The presidential nomination race is frozen. The big money and the gritty organizers won’t make 2016 election commitments until the putative front-runner makes a move, in or out of the campaign.
The deep freeze frustrates politicos and front-runners, though most Americans are happy not to talk about a fight for the White House just now.
It’s customary to apply that analysis to the Democratic contest, where former secretary of State Hillary Clinton is considered the pacesetter of the race, if not the overwhelming favorite.
But that critique applies as well to Republicans, where a bunch of rookie politicians are angling for advantage. The real contest won’t take form until former Gov. Jeb Bush of Florida decides whether to mount a campaign. The result is an unusual if not unique overture to a modern presidential election, with both major parties awaiting the decision of a major candidate.
As possible GOP candidates such as Sens. Ted Cruz of Texas and Rand Paul of Kentucky seek to establish their legitimacy, and while Gov. Chris Christie of New Jersey struggles to recover from the scandal on the George Washington Bridge, Mr. Bush is positioned as something of a white knight. He is a an experienced campaigner amid near-amateurs, a Catholic fluent in Spanish for a party that increasingly relies on the white Catholic vote, but is dangerously unappealing for Latino voters.
Mr. Bush is in some ways a throwback. That’s a comforting thought if you deplore the tone and timbre of the current Republican Party, a threat if you think the party’s pattern of nominating mainstream candidates such as Robert Dole and Mitt Romney only ensures that Democrats prevail.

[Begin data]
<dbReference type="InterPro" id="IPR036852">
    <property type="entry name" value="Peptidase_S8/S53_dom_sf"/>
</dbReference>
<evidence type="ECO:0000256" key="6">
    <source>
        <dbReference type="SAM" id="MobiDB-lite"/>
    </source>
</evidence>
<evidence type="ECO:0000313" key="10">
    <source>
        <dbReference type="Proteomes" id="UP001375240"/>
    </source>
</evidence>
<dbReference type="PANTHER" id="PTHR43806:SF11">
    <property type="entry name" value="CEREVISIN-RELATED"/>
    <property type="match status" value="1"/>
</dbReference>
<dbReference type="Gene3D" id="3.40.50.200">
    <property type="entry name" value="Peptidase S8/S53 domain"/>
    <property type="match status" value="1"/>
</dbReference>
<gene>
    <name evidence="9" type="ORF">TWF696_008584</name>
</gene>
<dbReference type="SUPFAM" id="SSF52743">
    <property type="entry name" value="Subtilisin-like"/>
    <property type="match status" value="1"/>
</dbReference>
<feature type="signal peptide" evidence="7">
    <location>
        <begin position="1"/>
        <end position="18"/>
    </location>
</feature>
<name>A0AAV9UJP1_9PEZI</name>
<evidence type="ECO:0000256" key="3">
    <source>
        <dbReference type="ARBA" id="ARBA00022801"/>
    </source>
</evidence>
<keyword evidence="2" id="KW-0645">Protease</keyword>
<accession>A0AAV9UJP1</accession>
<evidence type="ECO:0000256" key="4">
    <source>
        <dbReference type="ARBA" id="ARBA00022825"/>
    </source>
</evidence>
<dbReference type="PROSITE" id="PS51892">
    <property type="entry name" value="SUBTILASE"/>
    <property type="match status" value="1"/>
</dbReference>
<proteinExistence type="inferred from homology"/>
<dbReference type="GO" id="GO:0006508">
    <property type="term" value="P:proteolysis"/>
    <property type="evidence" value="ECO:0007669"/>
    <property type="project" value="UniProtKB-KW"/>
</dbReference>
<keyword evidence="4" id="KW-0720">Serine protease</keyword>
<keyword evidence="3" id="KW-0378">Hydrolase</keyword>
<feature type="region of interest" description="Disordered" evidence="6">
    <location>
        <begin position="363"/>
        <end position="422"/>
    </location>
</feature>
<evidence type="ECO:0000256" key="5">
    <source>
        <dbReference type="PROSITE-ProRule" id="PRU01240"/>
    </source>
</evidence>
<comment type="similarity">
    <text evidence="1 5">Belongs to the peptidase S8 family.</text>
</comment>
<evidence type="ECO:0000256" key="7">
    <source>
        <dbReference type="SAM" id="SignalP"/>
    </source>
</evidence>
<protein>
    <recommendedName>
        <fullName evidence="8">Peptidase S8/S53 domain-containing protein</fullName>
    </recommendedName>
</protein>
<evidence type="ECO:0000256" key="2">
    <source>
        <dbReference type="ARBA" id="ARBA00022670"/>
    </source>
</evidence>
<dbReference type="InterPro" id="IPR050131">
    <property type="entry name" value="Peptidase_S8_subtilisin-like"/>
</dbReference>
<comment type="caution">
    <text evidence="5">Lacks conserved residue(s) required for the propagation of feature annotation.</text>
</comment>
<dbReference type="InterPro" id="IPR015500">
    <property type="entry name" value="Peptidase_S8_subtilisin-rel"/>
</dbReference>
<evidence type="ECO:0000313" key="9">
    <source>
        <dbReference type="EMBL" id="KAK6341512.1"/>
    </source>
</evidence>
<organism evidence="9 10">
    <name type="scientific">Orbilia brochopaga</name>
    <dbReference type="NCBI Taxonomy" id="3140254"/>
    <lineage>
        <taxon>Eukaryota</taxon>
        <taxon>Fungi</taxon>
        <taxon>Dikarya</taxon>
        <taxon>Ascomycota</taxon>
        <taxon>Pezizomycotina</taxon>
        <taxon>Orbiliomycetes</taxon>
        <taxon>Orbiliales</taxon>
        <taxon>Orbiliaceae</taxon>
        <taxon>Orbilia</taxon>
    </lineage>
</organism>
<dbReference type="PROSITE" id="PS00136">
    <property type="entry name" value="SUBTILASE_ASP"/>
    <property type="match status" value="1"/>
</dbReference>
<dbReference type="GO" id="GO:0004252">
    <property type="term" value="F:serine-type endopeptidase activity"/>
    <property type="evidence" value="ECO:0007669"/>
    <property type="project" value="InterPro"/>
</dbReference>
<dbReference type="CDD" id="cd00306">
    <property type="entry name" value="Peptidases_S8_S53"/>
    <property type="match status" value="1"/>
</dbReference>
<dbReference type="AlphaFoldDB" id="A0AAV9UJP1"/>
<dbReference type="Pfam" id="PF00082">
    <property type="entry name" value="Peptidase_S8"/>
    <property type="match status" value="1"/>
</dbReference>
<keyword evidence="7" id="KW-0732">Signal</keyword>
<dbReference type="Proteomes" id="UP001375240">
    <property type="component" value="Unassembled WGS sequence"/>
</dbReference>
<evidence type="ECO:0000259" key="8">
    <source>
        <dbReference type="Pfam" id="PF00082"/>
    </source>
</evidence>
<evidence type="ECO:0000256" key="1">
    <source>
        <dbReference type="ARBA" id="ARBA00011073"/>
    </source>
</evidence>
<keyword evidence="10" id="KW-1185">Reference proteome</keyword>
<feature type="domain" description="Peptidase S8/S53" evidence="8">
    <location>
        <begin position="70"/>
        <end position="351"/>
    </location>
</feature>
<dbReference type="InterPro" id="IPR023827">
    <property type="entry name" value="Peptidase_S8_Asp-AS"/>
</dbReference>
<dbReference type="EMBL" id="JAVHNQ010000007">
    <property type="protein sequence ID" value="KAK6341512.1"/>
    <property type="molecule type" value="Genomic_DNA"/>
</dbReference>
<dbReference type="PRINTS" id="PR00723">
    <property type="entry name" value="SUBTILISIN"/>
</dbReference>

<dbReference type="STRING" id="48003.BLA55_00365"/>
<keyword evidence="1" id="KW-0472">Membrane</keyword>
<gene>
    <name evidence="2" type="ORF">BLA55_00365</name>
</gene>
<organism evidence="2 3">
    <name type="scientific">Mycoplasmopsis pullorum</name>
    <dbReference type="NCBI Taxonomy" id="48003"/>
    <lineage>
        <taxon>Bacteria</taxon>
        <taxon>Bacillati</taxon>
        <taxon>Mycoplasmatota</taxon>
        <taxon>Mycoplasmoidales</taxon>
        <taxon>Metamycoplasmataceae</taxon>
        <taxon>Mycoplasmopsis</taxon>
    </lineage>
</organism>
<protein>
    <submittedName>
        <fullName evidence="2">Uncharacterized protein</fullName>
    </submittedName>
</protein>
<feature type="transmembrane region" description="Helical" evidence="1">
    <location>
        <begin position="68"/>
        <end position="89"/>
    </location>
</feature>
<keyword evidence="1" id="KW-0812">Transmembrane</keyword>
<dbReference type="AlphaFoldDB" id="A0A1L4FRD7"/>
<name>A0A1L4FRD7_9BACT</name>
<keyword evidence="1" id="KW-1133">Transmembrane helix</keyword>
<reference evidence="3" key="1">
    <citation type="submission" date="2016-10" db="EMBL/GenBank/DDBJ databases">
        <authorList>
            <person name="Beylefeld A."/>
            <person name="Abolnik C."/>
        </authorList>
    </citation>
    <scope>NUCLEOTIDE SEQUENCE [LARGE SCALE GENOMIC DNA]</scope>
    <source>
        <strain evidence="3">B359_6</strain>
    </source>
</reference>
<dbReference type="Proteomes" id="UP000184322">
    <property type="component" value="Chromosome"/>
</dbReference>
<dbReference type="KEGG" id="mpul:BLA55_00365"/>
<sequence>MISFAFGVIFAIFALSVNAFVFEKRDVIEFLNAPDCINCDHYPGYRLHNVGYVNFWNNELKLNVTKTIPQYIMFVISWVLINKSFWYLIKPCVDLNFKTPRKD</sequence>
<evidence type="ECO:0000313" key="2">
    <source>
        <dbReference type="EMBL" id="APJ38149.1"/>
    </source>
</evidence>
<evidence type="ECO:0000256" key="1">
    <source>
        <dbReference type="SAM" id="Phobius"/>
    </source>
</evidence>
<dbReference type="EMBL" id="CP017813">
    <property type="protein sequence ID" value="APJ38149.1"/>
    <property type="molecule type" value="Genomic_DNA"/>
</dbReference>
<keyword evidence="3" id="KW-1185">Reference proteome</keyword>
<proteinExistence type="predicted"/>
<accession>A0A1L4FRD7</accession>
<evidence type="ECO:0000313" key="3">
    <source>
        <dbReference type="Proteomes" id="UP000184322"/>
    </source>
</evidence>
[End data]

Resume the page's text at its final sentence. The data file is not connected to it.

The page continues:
He is a supporter of two issues that have drawn skepticism from some conservatives: the Common Core curriculum initiative and an overhaul of immigration law.
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He echoed his brother’s notion of compassionate conservatism when, in an interview with Fox News, he deplored harsh treatment of those who are in the United States illegally. “Yes, they broke the law, but it’s not a felony,” he said. “It’s an act of love and an act of commitment to your family.”
Can he win? He will not have an easy time in the GOP primaries, but the size of the field may work to his advantage. Representatives of the strain of muscular conservatism that has become so prominent in his party, plus some representatives of the religious right, may split the vote and allow someone to win the Iowa caucuses with as little as 26 percent.
If he runs in the general election against Mrs. Clinton, he will portray her as a standard-bearer for a third Clinton term — or, even less appealing, for a third Obama term. If Mrs. Clinton or some other Democrat runs against him, he or she will portray Mr. Bush as a standard-bearer for a third term of his brother.
Voters don’t want either of those things. Just as important, the two legacy candidates don’t either.
David Shribman is executive editor of the Pittsburgh Post-Gazette.
Contact him at: firstname.lastname@example.org
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